Last week, there was an article in Barron’s describing how many mutual fund families take advantage of a provision in the law allowing them to have funds lend to one another.Quoting from the article:
Under normal circumstances the Securities and Exchange Commission bars funds from making “affiliated transactions,” but there’s a loophole in the Investment Company Act of 1940 for funds to apply for an exemption to make such “interfund loans.” Until recently, few fund families applied for this exemption. None had before 1990. From 2006 to 2016, the SEC approved just 18 interfund lending applications. But since January 2016, the agency has approved 26. Most major fund families—BlackRock, Vanguard, Fidelity, Allianz—now can make such loans. Stiffer regulations of banks, which are now less willing to offer funds credit lines, partly explain the application surge.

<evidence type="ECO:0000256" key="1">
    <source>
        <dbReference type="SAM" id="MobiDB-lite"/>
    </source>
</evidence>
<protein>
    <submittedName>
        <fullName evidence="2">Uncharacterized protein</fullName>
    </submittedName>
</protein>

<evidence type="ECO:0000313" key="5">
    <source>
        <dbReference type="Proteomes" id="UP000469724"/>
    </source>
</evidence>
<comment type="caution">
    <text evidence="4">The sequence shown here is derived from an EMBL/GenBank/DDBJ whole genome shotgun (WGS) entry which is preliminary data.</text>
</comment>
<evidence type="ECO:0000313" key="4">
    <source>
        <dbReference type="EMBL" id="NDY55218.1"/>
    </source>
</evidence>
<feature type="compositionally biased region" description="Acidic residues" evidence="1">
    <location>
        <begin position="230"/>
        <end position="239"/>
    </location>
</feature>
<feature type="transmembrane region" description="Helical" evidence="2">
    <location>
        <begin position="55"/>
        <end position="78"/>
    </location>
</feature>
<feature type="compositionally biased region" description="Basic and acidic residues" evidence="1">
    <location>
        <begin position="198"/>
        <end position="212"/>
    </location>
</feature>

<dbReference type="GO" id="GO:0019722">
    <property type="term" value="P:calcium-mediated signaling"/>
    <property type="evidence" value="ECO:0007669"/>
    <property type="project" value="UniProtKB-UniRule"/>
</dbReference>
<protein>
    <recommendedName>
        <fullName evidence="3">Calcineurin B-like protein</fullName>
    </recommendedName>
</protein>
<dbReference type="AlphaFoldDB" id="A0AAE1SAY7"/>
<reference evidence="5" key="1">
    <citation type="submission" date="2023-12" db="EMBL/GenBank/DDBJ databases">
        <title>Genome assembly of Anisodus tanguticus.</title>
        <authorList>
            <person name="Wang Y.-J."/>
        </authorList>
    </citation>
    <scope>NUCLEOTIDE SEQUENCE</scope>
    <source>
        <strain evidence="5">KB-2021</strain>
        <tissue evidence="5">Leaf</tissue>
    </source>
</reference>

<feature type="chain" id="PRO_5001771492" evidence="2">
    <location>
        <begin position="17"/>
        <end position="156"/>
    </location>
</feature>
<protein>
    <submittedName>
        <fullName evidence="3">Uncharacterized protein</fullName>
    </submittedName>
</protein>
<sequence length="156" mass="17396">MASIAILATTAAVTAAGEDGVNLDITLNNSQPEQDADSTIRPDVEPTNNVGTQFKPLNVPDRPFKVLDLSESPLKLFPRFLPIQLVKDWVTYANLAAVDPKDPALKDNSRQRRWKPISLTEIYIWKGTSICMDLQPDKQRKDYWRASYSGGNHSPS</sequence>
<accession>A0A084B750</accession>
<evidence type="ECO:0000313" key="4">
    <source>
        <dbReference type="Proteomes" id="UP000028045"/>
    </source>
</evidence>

I’m here tonight to suggest making a virtue out of necessity, because one day this practice will be banned after another crisis if something goes afoul. Let the mutual fund companies that do this set up a special “crisis lending fund,” and put in place the following provisions:
This would be an attractive, somewhat countercyclical asset for people to invest in. Who wouldn’t want a fund that made additional money during a crisis, and was safe the rest of the time as well?